Huxley’s Brave New World can be seen as a critique of the overenthusiastic embrace of new scientific discoveries. The first chapter reads like a list of stunning scientific achievements: human cloning, rapid maturation, and prenatal conditioning. However, the satirical tone of the chapter makes it clear that this technology-based society is not a utopia, but the exact opposite. Like George Orwell’s 1984, Brave New World depicts a dystopia: a world of anonymous and dehumanized people dominated by a government made overwhelmingly powerful by the use of technology.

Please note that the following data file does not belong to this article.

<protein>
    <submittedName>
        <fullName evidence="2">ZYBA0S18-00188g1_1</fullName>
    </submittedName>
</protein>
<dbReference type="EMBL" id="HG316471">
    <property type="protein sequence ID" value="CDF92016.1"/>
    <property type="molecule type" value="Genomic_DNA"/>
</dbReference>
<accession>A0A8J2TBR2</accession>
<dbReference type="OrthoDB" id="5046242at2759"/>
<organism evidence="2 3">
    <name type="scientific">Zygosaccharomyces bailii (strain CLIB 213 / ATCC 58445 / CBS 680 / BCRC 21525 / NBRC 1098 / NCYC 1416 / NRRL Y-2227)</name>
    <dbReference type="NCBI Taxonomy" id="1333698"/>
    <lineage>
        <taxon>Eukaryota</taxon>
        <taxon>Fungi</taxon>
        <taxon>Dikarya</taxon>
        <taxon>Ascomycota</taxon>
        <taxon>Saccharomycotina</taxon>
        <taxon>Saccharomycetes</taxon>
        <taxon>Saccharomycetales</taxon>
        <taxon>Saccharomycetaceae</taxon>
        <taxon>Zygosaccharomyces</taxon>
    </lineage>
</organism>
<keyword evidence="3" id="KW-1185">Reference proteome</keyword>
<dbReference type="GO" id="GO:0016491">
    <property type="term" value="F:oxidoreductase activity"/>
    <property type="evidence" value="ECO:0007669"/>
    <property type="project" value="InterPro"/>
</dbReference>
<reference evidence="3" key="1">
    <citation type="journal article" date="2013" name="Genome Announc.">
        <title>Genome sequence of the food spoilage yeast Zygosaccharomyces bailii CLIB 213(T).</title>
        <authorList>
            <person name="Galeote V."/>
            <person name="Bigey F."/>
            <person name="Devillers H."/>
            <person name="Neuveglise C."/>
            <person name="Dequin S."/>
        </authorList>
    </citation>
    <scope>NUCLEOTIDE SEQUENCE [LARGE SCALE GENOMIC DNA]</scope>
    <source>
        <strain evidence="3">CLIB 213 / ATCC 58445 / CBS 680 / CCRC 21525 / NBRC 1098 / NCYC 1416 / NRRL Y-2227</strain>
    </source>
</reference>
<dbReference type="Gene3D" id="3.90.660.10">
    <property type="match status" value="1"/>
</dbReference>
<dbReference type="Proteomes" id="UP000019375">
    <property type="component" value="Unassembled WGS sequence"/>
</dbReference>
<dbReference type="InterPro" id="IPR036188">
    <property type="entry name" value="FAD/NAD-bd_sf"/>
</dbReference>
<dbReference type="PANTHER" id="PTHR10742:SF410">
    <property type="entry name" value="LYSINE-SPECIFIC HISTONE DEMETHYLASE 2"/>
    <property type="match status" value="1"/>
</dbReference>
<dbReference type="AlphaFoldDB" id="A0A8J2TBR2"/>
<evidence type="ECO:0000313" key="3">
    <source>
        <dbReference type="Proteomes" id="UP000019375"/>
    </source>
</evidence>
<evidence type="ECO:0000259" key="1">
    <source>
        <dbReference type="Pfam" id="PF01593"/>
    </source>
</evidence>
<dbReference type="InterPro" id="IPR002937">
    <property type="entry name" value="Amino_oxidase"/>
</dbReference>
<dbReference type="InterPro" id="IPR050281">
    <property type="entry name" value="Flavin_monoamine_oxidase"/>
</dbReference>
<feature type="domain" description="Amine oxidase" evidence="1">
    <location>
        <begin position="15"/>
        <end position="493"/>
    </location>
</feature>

NOTES on Dr. Ure's Ink:
This refers to Andrew Ure, author of A Dictionary of Arts, Manufactures and Mines, published in 1858 by D. Appleton and Co.
1. "Bruised" galls may indicate fresh galls, and "green sulphate of iron may refer to crystals, not desiccated. (Submitted by Jack C. Thompson)
2. "Bruised" might be interpreted to be "freshly crushed galls". (Submitted by Alex Carter)
Download and print a modern transcription of the original book by Dr. Ure. See the next item below.